Anyone going to the NY Audio show today to Sunday

I'm going Saturday and Sunday.
Hours of the show are today, Friday, 2pm to 8pm.
Saturday 10am to 6pm.
Sunday 10am to 5pm.

Location of show is in Midtown at 455 Madison Avenue (between 50th and 51st streets) at NY Palace Hotel.

Number to call for tickets.
If you buy tickets, they'll send you an email and you just print out the ticket.
me to. I saw Wes Bender will have a display at room 903.
I hope he brings the Hansen speakers. I want to hear those speakers.
The top of the line YG Acoustics speakers will be in rooms 1021 and 1022

Here's a list of all the exhibitors at the show.
I also want to check out the Genesis G2 Jr speakers with Burmester electronics in the Genesis room, on the Louis Meeting Room on the 4th floor
I went on Friday. The Palace is a lovely venue for this show, every bit equal to last year at the Waldorf. The show is relatively small but classy. Don't miss Zellaton speakers.
Went Friday on a two-day pass. Thinking about going back Sunday. Faves had to be all the stuff from Raidho, Vivid Audio Giya (hate the look, love the sound) and the "baby" YG (Carmel). Some good vibrations, for sure.
Dropped in on Saturday. Coincident room was excellent. Wilson Alexia with D'Agostino amps were the best I've ever heard Wilsons sound. Very bad sound from Joseph Pulsars. It had to be the room or setup, because they can't be that bad. Audio Note room also sounded poor. Their speakers just wouldn't work in that room, but the Robert Leighton speakers with Audio Note electronics sounded wonderful. All in all, it was pretty nice and I had a good time. Oh, the Sanders electrostats were quite nice.
I went, heard a lot, and best of show for me was the Joseph Audio Pearl (Version 3) in the VPI room. The sound was compelling and had none of the flaws I usually hear:
(mushy upper bass, lack of low end, too much bass, ringing upper mids especially on piano, too smoothed over or mechanical vocals, too sharp/snappy highs that are fatiguing).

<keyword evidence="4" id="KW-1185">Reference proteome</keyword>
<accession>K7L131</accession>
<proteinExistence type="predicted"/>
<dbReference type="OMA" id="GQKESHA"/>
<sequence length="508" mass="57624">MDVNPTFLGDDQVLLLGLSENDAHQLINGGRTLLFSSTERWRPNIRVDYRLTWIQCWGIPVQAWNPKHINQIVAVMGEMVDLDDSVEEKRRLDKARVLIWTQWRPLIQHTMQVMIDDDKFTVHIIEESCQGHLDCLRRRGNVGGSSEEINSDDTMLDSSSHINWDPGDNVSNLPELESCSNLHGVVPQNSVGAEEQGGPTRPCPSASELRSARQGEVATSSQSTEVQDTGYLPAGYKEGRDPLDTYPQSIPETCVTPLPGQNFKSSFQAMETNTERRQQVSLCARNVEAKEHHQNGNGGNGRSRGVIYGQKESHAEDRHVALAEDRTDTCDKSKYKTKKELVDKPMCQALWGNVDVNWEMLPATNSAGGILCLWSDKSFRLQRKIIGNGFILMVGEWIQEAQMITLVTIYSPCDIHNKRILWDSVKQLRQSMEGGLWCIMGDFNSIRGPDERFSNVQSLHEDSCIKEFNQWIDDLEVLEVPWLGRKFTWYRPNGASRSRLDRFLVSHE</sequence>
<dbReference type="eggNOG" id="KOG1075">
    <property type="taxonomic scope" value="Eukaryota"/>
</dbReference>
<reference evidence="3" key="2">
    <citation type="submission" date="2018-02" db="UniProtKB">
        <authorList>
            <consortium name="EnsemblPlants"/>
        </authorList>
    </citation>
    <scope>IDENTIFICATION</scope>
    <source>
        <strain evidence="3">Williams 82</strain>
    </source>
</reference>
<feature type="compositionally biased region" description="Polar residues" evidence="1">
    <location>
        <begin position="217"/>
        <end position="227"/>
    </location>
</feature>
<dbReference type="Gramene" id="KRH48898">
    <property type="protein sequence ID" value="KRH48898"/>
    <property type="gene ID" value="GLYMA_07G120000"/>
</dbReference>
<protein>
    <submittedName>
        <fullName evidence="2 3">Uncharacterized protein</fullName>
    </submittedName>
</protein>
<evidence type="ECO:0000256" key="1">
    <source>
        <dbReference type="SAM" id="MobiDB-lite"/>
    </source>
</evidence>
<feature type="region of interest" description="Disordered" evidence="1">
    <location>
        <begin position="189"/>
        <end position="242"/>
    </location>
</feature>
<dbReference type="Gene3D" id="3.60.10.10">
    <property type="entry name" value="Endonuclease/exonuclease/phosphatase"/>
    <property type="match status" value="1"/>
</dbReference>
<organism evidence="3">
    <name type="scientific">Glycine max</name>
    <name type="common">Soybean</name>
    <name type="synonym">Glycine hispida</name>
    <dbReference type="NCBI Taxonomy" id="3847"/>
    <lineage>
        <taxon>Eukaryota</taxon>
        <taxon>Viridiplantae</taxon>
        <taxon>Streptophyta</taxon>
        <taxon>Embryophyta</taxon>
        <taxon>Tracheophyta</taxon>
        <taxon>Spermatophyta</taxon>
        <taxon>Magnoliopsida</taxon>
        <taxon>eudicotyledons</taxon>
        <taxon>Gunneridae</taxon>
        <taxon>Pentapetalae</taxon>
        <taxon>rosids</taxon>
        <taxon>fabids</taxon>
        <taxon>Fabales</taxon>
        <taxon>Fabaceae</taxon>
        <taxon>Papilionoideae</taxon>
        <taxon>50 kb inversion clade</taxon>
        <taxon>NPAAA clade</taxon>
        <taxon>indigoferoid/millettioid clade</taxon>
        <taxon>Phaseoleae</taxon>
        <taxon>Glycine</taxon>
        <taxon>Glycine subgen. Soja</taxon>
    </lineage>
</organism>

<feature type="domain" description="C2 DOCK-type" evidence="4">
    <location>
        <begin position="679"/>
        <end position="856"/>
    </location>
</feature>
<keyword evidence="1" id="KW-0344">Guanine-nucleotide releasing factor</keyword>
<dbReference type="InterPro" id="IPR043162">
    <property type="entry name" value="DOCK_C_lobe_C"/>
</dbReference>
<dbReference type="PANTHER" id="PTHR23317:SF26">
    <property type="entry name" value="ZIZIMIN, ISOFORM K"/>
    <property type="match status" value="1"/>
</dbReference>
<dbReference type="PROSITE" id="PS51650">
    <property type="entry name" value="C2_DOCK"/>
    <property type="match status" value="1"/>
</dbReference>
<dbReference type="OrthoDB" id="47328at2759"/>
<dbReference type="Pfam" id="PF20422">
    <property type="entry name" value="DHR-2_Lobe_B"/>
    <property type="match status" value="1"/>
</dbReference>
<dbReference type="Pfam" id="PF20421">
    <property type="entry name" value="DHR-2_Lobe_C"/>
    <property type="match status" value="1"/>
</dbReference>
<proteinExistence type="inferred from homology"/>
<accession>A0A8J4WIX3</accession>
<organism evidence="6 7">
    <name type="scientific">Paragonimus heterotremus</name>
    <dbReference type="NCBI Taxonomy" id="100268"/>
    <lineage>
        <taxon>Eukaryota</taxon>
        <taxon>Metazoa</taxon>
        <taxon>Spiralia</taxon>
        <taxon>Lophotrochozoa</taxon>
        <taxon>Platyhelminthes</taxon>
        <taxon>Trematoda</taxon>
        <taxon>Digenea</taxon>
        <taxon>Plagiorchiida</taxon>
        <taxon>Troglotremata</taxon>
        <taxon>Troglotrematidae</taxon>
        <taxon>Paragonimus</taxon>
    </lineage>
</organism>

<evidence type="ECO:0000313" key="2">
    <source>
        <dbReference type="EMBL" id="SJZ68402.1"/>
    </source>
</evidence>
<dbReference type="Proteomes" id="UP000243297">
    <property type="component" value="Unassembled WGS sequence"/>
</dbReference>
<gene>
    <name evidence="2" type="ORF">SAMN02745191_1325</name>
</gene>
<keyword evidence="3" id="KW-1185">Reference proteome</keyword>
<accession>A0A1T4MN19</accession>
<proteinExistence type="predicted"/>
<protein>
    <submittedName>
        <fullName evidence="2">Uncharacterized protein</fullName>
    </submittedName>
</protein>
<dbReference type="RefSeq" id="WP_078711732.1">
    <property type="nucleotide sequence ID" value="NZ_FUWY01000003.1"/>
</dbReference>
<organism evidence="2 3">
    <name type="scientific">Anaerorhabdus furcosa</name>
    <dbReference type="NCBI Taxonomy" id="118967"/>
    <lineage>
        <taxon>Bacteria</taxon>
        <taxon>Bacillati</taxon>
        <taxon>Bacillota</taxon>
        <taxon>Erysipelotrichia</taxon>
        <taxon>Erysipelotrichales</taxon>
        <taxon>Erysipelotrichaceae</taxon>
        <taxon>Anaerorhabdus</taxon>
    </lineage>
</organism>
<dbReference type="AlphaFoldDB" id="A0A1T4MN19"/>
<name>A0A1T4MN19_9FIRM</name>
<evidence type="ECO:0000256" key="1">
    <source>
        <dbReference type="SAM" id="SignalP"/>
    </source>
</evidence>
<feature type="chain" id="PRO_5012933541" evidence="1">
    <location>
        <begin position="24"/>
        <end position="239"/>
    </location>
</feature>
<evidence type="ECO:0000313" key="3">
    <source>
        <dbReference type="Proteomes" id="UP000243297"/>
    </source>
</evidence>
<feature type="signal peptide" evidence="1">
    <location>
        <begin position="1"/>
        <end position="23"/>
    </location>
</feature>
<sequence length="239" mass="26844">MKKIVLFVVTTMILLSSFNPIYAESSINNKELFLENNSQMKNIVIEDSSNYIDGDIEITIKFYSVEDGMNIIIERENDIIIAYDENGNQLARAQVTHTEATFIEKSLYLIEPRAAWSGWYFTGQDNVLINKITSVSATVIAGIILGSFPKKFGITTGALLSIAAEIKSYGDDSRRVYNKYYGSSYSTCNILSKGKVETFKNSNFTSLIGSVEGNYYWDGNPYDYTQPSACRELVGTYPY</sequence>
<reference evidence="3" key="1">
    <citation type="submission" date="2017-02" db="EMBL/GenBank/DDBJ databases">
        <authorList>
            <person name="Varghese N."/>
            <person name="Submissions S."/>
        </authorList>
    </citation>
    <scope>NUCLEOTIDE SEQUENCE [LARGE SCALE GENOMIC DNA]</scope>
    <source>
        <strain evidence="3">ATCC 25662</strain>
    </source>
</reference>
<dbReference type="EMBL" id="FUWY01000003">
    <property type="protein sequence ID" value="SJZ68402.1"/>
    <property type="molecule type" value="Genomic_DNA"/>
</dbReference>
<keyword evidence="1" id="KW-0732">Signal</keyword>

Everything was right, imaging was great, and everything fell into place.
It was great balanced sound and I was thinking I could easily live with these speakers permanently, and maybe
I'll buy a pair someday.

Some other speakers excelled in some audiophile "wow" way,
like Wilson imaging/venue creation (Maxx3 and Sashas),
Audio Note SP AN-e ethereal vocals and mids,
Sanders you-are-there uncanny presence.

Very honorable mention to the Venture audio sound (but I think the sub-woofer integration I *think* they had activated was little off, and also the
Sony (SSAR2?) little floorstanders that were very natural,
and the YG 2-piece model that had great bass and a nice live sound.

Strangely, the Wilson Maxx3s in the Classic Album room with a Vinyl Elvis greatest hits sounded too warm and undefined and foggy to me.
I also heard the Raidho speakers and the Vivid speakers with high hopes (I never heard them before) but both seemed too sharp in the upper ranges and fatiguing to me.
I was surprised at my reaction to these, as they seem very popular.

OK, that's my de-briefing from yesterday.
I went on Friday and again on Sunday. I thought the best room was the LessLoss room, where a prototype digital setup and Pass Labs monoblocs were driving Kaiser Kawero speakers. I thought they were very musical with great tone and a deep soundstage. I thought they surpassed everything else I heard significantly, although all the power conditioning and the larger room may have played a big role.